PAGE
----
Clearing the Air Summit: We can make tomorrow a brighter day

On May 5th, World Asthma Day, I attended the second annual Clearing the Air Summit hosted by the Asthma Society of Canada. The full day event, attended by leaders of government, industry, academic and non-profit organizations was most certainly an enlightening experience, providing a unique perspective on the impacts of climate change. Commonly, when people give presentations on global warming, there is a strong fixation on the effects on the natural environments: increased natural disasters, decreased biodiversity, rising temperatures, and the likes. Though at the Clearing the Air Summit, they focused instead on exposing the harsh realities of global warming’s impact on human health.

The warming climate coupled with harmful pollutants released into our atmosphere is increasing the duration and severity of allergy season. As well, air quality is decreasing, putting those with asthma at greater risk of suffering from fatal attacks, and all at a greater risk of developing lung cancer. Yet despite all the grim statistics and predications of the state of the earth, the conference was uplifting: it became clear that so many leaders across all sectors have the passion and drive to tackle the pressing issue of climate change. They discussed at length the best possible ways in which we can begin to solve this issue and all came away with a renewed sense of hope that, with effort, we can make tomorrow a brighter day. Overall, I learned a great deal from the conference, gaining new perspectives of the environment and health, and ideas of where we can take the YCRH’s Environment Working Group.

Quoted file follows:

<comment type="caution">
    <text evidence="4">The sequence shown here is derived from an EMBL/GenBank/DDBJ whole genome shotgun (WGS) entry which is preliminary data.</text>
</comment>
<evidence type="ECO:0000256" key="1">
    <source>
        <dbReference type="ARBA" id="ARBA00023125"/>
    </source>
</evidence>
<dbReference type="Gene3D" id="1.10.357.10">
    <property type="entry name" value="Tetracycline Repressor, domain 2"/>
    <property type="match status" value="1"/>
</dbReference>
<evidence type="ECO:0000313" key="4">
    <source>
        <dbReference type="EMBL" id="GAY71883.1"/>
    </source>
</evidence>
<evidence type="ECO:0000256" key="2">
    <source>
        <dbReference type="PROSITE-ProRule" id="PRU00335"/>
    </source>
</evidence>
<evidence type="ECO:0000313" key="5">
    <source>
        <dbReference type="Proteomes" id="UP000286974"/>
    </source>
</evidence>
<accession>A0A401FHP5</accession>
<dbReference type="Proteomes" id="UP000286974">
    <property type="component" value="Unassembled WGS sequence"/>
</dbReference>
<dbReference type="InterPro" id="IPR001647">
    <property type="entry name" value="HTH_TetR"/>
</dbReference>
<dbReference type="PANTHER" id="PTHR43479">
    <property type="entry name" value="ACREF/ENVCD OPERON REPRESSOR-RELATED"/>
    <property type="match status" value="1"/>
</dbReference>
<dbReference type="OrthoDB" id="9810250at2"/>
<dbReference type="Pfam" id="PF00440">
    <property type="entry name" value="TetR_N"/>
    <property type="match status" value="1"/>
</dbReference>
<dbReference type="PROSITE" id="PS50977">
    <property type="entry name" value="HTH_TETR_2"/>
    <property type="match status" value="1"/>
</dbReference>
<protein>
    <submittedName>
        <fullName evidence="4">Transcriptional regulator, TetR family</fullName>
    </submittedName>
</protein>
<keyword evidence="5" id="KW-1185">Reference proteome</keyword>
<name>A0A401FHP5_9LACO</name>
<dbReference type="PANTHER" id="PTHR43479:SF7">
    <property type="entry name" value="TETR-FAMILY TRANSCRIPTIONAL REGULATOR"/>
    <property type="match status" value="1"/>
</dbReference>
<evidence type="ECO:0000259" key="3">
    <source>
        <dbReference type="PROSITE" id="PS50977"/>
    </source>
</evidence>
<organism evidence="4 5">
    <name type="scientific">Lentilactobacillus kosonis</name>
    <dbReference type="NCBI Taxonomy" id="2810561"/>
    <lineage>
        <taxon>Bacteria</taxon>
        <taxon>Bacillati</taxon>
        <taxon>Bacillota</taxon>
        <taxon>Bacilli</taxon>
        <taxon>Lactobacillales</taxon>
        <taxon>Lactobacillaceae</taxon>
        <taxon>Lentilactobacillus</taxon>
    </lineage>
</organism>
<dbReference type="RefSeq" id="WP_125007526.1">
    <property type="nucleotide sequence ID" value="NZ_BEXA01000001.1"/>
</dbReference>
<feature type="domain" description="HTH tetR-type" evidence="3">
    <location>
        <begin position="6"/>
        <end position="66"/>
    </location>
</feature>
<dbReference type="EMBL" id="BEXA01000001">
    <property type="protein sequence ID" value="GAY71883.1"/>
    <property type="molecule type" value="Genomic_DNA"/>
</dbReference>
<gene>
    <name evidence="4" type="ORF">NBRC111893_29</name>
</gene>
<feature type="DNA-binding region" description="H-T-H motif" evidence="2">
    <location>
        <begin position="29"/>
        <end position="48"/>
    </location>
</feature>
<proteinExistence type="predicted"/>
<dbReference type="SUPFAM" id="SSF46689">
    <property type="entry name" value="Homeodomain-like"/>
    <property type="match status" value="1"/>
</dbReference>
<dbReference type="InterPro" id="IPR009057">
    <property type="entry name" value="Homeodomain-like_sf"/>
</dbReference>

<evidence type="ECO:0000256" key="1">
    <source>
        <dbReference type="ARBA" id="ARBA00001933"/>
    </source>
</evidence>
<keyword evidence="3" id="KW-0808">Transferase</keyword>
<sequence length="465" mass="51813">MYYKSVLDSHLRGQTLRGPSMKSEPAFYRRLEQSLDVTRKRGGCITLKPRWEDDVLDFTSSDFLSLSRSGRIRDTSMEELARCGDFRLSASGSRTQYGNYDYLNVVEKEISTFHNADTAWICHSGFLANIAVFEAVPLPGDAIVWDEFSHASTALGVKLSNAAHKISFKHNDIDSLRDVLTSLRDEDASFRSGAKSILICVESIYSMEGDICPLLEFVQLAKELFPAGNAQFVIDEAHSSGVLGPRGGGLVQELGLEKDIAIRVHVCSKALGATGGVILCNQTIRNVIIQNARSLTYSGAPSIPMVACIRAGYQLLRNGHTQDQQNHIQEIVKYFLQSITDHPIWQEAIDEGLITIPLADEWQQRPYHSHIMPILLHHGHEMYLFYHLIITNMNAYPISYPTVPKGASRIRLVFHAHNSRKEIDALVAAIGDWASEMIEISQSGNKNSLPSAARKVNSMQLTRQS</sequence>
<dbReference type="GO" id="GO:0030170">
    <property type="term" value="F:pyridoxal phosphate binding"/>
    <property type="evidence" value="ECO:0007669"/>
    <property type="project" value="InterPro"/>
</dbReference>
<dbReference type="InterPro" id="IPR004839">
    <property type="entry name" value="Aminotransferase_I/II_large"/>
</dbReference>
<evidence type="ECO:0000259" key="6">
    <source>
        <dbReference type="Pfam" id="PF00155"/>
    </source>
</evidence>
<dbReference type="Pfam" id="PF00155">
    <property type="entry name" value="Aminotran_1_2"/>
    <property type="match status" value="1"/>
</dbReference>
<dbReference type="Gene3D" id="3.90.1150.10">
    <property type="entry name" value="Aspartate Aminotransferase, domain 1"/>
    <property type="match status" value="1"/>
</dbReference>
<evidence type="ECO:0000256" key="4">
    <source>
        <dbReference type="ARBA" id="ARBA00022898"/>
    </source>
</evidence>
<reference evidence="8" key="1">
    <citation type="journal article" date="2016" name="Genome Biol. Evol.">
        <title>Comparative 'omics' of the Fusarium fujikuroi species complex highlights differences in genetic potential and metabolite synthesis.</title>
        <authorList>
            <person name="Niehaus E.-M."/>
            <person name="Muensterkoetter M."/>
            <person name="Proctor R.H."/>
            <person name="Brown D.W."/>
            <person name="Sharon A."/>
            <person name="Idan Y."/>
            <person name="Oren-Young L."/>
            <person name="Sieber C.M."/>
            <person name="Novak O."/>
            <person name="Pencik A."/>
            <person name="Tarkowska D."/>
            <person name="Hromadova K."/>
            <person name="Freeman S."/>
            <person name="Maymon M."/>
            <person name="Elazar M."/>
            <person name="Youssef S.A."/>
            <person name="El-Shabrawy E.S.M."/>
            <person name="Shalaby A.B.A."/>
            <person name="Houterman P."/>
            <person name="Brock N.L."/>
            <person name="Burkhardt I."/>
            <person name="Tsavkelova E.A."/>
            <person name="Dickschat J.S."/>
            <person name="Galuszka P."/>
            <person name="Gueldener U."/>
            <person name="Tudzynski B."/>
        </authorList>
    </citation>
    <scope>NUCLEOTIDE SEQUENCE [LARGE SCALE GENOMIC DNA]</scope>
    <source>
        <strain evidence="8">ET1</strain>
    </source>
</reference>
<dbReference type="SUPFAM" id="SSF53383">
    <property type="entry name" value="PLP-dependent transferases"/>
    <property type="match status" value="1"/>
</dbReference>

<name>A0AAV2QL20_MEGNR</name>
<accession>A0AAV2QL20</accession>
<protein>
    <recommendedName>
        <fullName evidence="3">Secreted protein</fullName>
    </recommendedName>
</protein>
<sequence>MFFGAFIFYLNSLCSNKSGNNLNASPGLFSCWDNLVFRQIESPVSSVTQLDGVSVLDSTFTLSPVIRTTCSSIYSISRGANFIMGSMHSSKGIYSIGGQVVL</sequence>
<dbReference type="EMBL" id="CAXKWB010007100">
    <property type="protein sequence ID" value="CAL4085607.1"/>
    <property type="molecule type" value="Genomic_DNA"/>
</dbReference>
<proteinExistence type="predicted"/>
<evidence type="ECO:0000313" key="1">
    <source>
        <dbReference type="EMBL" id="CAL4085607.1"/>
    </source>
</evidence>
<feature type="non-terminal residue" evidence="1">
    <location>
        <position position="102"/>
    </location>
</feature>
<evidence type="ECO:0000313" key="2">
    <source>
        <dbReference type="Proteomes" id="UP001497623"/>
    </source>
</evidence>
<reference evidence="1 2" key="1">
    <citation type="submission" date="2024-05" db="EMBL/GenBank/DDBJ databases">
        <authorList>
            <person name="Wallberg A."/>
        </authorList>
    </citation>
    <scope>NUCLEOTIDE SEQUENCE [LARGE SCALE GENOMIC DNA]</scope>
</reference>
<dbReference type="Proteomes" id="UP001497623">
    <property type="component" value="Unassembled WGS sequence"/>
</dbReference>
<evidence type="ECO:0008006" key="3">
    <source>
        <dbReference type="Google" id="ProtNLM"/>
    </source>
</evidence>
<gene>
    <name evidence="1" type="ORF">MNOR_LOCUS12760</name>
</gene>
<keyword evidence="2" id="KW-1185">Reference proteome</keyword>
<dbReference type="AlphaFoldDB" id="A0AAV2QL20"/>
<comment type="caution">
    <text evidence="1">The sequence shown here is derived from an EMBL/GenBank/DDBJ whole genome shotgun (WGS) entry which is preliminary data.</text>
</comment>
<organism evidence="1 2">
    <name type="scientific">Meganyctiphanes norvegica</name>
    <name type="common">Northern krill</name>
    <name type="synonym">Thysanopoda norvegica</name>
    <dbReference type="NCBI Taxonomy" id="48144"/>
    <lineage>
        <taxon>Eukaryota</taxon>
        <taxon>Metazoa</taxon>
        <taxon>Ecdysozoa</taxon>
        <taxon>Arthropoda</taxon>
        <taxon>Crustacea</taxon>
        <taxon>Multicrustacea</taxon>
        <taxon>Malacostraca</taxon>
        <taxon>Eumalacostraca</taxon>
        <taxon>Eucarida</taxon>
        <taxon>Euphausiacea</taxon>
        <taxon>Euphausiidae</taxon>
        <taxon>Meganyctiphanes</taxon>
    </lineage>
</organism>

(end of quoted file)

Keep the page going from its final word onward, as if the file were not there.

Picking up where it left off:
Stephanie Bertolo is from Hamilton, Ontario and is the lead of the Young Canadians Roundtable on Health's Environment Working Group. Currently, she is a student in McMaster University's Arts & Science program with plans to earn a Masters in Global Health.